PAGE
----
Monday 6 August 2018

Poetry Monday: Motivation

It's Poetry Monday, and this week's theme is "motivation -- what moves you?"

Join Diane, Delores and me as we marshall our brain cells to explore this topic. If you wish, you may leave your own creation in the comments on any of our blogs, or if you post on your own blog, please leave a note in the comments so we can come along and cheer.

What moves us to get something done? I think most people respond well to both carrots and sticks. The trick is to figure out what those are for each individual and in each situation.

My carrots include reading time, food, a trip to a thrift store, a leisurely walk, and a clear conscience.

My sticks are appointments, deadlines, promises made, and a guilty conscience.

Sometimes my conscience and I get into a tussle over the finer points of what will satisfy it.

Like today. I am opting for a short poem yet again. I have convinced my conscience that this will satisfy my commitment to Poetry Monday while preserving what sanity remains to me in the midst of this humid weather. How humid is it? Let's just say my hair's been looking like this for the past month:

My tongue may or may not be hanging out that far also.

So .......... onward.

* * * * *

What Makes Donkey Work

Which way is better, carrots or sticks?
One drives you onward with pokes, prods and pricks.
One pulls you forward with promised delights.
Both get the job done when used just right.

* * * * *

What motivates YOU? I hope you have a carrot in your near future. Not an actual carrot, unless of course one of your carrots (i.e., incentives) is an actual carrot (i.e., the orange vegetable). No, I'm talking about a motivational carrot -- a treat!

Have a good week :)

Update:  Next week's theme is "your favourite summer memory" . . .



Elephant's Child said...

I am fairly unkind to myself, and apply the sticks with a liberal hand. Guilt and conscience drive me often. They are the spur, and reading is often the reward.

River said...

Treats definitely motivate me better than threats of sticks or other punishment. An example: I have a few new dvds to watch, so I'll spend a morning getting all the housework done so I can sit all afternoon with my dvd treat.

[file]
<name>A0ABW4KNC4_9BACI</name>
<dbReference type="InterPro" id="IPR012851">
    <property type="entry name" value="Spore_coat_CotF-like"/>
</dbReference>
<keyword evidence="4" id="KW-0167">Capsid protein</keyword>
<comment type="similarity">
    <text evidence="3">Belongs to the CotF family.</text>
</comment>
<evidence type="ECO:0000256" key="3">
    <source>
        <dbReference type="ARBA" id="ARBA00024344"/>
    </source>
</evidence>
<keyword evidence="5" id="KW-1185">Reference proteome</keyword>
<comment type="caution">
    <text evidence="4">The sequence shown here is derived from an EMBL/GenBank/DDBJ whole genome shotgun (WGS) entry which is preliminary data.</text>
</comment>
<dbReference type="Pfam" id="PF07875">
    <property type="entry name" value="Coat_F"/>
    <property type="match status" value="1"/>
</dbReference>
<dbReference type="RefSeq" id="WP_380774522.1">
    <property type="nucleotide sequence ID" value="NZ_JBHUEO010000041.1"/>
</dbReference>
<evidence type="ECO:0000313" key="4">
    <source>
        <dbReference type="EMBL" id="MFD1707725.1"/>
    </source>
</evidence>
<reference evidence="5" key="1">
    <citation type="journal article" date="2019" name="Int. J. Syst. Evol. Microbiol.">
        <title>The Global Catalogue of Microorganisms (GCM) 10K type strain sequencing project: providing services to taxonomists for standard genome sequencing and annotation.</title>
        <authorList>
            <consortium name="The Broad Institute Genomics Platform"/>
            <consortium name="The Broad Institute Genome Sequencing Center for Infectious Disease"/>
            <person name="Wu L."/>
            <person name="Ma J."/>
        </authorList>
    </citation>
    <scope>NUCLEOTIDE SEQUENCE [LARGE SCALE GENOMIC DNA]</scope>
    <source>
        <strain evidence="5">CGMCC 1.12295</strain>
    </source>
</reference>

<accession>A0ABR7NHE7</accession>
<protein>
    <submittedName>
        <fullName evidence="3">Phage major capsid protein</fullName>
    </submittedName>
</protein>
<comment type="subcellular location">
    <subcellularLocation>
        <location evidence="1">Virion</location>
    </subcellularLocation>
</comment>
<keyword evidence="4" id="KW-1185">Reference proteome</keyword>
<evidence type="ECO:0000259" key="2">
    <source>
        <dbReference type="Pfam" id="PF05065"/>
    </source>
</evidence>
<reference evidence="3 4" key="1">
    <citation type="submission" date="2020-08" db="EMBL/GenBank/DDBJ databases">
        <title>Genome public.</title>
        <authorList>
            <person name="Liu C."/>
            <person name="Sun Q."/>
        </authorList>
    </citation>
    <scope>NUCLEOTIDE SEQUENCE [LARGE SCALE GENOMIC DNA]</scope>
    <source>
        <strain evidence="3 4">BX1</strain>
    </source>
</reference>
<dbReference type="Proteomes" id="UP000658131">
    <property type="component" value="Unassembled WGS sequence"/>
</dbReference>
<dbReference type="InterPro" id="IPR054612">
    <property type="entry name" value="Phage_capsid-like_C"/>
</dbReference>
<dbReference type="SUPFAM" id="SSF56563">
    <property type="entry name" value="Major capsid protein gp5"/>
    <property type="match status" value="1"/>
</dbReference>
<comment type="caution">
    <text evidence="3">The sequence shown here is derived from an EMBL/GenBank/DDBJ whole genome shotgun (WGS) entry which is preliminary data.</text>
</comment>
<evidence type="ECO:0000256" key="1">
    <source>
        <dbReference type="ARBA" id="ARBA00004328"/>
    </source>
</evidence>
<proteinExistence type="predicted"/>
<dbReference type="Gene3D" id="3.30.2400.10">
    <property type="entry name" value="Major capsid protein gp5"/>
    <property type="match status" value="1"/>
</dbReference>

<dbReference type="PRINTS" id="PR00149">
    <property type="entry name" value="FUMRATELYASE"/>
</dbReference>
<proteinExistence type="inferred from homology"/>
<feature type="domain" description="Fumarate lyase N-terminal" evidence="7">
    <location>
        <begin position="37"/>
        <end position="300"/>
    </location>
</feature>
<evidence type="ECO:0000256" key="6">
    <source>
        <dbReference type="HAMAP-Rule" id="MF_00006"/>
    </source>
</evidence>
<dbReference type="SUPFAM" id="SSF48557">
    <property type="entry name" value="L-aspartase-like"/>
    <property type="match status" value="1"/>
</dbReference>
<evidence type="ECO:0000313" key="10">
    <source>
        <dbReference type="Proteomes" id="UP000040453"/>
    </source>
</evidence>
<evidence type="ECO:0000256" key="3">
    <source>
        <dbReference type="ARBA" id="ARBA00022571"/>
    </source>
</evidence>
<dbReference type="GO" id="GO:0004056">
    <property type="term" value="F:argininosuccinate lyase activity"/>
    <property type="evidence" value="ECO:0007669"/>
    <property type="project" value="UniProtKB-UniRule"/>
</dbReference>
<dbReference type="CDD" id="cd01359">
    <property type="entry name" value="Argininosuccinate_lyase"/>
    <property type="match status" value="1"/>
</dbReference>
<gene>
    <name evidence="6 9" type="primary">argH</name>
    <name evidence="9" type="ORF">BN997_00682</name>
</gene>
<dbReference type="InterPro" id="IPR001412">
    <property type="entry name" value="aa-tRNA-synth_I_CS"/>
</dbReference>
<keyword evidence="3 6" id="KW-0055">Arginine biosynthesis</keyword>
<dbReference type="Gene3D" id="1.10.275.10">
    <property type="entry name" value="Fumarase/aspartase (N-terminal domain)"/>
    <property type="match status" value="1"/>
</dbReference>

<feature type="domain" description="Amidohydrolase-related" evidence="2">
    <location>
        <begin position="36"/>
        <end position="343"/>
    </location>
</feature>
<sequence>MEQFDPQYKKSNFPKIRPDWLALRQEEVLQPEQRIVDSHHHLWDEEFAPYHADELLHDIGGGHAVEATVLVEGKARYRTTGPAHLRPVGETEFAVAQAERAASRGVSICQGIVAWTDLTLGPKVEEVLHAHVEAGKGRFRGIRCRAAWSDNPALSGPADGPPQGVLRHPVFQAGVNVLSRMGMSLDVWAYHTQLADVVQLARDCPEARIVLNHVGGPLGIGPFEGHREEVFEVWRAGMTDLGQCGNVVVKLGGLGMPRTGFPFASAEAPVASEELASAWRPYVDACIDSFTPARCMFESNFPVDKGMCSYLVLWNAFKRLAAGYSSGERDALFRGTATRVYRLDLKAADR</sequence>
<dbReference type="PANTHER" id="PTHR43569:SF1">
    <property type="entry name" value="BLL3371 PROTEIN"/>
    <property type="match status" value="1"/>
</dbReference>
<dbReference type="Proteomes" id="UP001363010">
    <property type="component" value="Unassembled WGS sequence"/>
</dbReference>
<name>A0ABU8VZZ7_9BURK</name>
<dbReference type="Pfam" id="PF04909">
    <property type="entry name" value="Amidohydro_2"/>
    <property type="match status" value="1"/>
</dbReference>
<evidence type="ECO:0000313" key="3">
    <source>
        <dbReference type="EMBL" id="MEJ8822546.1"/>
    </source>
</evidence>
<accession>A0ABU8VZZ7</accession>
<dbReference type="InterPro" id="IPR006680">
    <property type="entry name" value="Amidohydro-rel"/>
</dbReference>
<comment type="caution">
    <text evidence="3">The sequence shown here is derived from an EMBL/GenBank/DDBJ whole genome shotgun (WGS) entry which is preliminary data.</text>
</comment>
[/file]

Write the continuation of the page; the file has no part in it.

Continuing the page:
Terry said...

Hi Jenny,my carrot is staying alive.i wonder if I can do that for much lontger. Things are looking bad.

Martha said...

Carrots and sticks for me, too. And they are very similar to yours. My guilty conscience isn't as much of a burden now that I'm an empty nester... but boy oh boy was it heavy when the kids were young and I had to meet deadlines for them!

Marie Smith said...

I saw the topic and thought carrot sticks and dip. Food can be a great incentive. When wehave meetings for residents here, we always advertise the food we will serve.

only slightly confused said...

Great job. I totally wiped out this time.

jenny_o said...

I find that those who are most worried about their behavior usually have the least to be worried about . . . Be kinder to yourself, my dear friend.

jenny_o said...

Aha, I guess sticks don't work equally well for everyone, then . . . you have more self-discipline than I do, River :)

jenny_o said...

I'm sorry to hear that, Terry. Did you get your bloodwork results yet? Yes, staying alive is a huge carrot.

jenny_o said...

Ack, yes, I remember those well :)

jenny_o said...

And do you find your attendance varies according to the food? I could be that person driven by my taste buds!

jenny_o said...

I hear you, Delores. Some days I just can't make the old thinker work.

Joan (FDevon) said...

I never thought of motivation as carrots and sticks, but you're quite right.

I haven't been able to follow the theme for a good few weeks now. Good job that I have a few in reserve which I wrote in 2015. I seem to have written a lot that year, must have had some kind of motivation then myself, lol. Anyway, this one comes from a request by Amber who asked me to do a poem on what she should do when she's grown up. I don't know quite what she meant by that as she was only four and a half years old at the time. After a lot of thought I came up with this as she was having problems with her reading and writing, not being able to understand it.

Amber, my Sweetheart,
This poem is for you,
About growing up
And what you should do.

I know it's hard work,
I know it's a chore,
But writing your letters,
Will give you so much more.

You will be quite able
To read my cards to you.
Instead of having to ask,
Mummy or Daddy to.

And when you learn to write
Your letters A to Zed,
I'll be knocked down with a feather
When you write to me instead.

Reading and writing
Is a wonderful skill,
So pay attention in class
And you will do it. You will!

I must say, proud Grandma that I am, that her school report and SATS results were excellent this year and she is even reading books from the year above her. So she has been the receiver of a couple of much wanted games in the last couple of weeks.

Have a good week, Jenny.

jenny_o said...

So good to hear from you, Joan! I've been wondering how you are as I know last time you commented you were having a hard time of it.

I love this encouraging poem for your granddaughter. It's so true; reading and writing make every other thing in life so much easier. I'm delighted she is doing well now!